Fas activation has also been linked to chronic lung injury, because repeated exposure to daily aerosols of the Jo-2 antibody for 14 d caused acute inflammation and delayed evidence of collagen accumulation, consistent with a fibrotic response in the lungs (49). Mice lacking the Fas receptor (lpr mice) had a blunted response to intrapulmonary bleomycin, with reduced hydroxyproline accumulation following bleomycin exposure, suggesting a role for the Fas pathway in pulmonary fibrosis due to other agents (50). Stimulation of Fas in the lungs of mice is associated with delayed expression of mRNA for TGF-βs, and TGF-β was found to potentiate the effects of sFasL in human lung epithelial cells in vitro (51). Because a relatively small increase in the rate of epithelial cell apoptosis can result in considerable cell loss over time, a relatively minor upregulation of epithelial apoptosis, particularly of alveolar Type II cells, could account for the excessive epithelial loss and failure of reepithelialization that is characteristic of pulmonary fibrosis. Epithelial apoptosis is found in the lungs of patients with idiopathic pulmonary fibrosis and in the lungs of mice and rats with bleomycin-induced pulmonary fibrosis (5255). Interestingly, fibroblast activation in acute or chronic lung injury may compound epithelial cell apoptosis, as Uhal and coworkers and Wang and colleagues found that fibroblasts from fibrotic lungs induced apoptosis of alveolar epithelial cells in vitro, and that angiotensin peptides appeared to have a causal role in this process (56, 57).

The release of sFasL in the systemic circulation may connect lung injury with distant organ injury. Studies of mechanically ventilated rabbits showed more apoptosis in the renal tubular epithelial cells than in the lung epithelium, and serum from patients with ALI contained detectable sFasL in concentrations that were directly related to the serum creatinine concentration (58). Soluble FasL could not be measured in the rabbit serum because of the lack of an immunologic assay at the time of the study. Similarly, a caspase inhibitor (ZVAD) protected mice from lung inflammation and death after systemic treatment with LPS, suggesting that apoptosis pathways are involved in LPS-dependent inflammatory events in mice (59). More information is needed about the relationships between lung injury, activation of Fas pathways in the lungs and systemic circulation, and apoptosis in distant organs.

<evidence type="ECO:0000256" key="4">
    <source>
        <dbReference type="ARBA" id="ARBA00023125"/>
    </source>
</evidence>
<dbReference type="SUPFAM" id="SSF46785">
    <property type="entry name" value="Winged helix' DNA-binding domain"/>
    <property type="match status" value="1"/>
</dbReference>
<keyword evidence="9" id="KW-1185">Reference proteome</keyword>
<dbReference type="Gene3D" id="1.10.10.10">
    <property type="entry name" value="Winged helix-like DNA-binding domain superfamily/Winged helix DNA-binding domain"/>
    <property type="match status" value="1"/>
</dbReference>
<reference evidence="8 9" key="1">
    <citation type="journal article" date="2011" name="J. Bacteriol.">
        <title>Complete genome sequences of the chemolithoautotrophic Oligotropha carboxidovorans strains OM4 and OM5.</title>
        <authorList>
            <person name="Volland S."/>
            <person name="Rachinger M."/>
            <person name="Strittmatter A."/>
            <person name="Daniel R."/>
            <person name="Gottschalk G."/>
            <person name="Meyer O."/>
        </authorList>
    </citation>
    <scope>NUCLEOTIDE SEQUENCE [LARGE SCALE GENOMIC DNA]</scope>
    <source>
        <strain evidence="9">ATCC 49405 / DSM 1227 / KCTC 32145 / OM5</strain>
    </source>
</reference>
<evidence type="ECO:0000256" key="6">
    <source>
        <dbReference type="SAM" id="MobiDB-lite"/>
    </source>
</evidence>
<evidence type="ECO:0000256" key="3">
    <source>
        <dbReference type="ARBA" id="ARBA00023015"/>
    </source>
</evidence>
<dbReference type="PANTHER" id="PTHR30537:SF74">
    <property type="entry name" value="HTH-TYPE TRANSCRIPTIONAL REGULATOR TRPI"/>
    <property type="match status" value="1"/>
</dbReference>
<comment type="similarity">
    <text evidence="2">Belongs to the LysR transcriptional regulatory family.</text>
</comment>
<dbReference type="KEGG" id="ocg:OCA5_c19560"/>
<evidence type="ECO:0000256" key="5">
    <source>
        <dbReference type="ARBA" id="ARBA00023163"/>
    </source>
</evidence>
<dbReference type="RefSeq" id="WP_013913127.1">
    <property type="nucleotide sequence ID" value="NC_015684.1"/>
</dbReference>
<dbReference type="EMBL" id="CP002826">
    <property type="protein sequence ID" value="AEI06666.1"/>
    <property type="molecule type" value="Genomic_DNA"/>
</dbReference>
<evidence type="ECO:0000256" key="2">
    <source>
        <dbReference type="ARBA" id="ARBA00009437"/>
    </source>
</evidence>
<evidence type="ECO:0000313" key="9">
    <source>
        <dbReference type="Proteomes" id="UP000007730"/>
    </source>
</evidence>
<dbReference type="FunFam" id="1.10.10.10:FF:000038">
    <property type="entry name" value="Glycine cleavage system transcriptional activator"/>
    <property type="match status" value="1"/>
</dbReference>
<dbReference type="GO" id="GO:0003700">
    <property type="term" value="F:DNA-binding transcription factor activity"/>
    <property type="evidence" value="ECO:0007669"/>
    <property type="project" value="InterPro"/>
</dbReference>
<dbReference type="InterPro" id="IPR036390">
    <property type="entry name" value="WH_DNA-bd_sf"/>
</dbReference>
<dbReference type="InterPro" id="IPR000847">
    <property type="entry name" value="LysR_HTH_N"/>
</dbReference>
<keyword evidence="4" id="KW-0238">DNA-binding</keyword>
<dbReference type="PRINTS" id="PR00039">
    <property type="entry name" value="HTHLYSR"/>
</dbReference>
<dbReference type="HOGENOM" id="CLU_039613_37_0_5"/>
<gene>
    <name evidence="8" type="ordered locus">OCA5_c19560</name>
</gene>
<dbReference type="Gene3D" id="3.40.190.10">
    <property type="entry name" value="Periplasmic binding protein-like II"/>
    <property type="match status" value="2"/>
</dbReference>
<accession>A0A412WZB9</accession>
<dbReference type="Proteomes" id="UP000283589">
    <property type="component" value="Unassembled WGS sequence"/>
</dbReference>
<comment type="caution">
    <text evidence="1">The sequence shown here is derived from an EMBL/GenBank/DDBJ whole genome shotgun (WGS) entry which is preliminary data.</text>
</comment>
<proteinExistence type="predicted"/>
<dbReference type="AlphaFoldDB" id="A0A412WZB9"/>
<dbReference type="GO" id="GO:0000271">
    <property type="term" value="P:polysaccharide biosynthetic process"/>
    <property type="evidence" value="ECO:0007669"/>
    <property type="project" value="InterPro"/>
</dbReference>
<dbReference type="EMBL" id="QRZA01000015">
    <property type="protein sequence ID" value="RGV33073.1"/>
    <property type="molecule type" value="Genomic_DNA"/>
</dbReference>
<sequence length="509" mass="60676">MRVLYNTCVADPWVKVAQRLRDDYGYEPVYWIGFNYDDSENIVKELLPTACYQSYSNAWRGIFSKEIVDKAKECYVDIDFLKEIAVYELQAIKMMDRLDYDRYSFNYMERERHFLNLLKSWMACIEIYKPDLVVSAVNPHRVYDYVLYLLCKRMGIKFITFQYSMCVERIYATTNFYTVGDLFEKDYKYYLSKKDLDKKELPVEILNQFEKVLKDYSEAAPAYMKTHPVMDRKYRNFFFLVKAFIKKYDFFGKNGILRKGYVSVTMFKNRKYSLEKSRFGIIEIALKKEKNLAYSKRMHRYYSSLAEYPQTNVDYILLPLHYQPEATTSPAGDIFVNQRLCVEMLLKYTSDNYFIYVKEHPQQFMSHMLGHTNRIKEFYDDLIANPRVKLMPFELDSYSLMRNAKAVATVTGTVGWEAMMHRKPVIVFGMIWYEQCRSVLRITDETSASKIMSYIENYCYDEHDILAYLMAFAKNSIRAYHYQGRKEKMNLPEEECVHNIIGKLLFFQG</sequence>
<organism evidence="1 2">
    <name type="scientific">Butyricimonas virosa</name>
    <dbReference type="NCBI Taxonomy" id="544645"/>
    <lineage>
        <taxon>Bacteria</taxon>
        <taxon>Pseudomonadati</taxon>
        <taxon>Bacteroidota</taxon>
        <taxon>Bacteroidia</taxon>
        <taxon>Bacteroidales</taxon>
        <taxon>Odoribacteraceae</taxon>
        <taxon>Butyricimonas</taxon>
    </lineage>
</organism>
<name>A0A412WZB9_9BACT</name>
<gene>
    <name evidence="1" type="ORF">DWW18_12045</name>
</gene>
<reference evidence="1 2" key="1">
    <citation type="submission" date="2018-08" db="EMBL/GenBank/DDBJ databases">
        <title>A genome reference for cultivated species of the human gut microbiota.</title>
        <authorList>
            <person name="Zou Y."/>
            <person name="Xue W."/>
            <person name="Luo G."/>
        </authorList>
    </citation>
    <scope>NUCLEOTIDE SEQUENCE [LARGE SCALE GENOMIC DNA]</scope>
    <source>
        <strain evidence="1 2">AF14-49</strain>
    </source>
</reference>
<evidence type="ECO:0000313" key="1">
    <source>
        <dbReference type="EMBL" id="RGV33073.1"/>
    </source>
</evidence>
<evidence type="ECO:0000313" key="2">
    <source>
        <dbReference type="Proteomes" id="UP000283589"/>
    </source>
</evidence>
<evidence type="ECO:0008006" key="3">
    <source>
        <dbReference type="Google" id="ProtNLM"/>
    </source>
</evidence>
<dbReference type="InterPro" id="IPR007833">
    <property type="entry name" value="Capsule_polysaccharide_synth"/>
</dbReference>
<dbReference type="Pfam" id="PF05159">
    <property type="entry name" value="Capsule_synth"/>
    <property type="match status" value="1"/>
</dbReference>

Recent evidence indicates that phagocytic clearance of apoptotic cells primes the immune system against autoantigens, and plays an immunoregulatory role (60). Apoptotic cells have been increasingly recognized as targets of autoantibodies that arise in a broad spectrum of autoimmune diseases. The evidence that apoptotic cells are targeted by autoantibodies was provided by studies showing that autoantibodies from humans and mice with systemic lupus erythematosus (SLE) recognize autoantigens that are prominently clustered in the surface blebs of apoptotic cells (61, 62). In addition, immunization of mice with syngeneic apoptotic cells has been reported to induce a humoral immune response to apoptotic cells (63). Thus, cells undergoing apoptosis provide “proinflammatory” signals, mediating autoimmune and inflammatory responses. This could be relevant for the pathogenesis of collagen-related lung diseases, which have high frequencies of associated lung fibrosis.


A report by Grassme and coworkers indicating that Pseudomonas organisms disseminated more readily from the lungs of mice deficient in Fas ligand suggested a role for the Fas system in host defenses in the lungs, even though Pseudomonas caused apoptosis in the lungs of normal mice (64). The implication was that strategies to block Fas-dependent responses in the lungs might increase host susceptibility to bacterial infection. In this study, the bacteria were delivered by intratracheal inoculation, and the bacterial inoculum was relatively high. We used a bacterial aerosol model to compare bacterial clearance from the lungs of normal and Fas-deficient mice (lpr mice). The clearance of S. aureus, Streptococcus pneumoniae, and E. coli was similar in the normal and the lpr mice, and there were no major differences in neutrophil recruitment to the lungs (65). However, the normal mice had more severe tissue injury than the lpr mice in response to E. coli, with evidence of alveolar wall thickening, vascular congestion, and neutrophilic inflammation. Thus, at the bacterial inocula that are achieved by the aerosol method (about 106 cfu/lung), Fas dependent signaling is not critical for the effective clearance of these gram-positive and gram-negative bacteria, but the Fas system appears to have a role in tissue injury caused by gram-negative bacteria.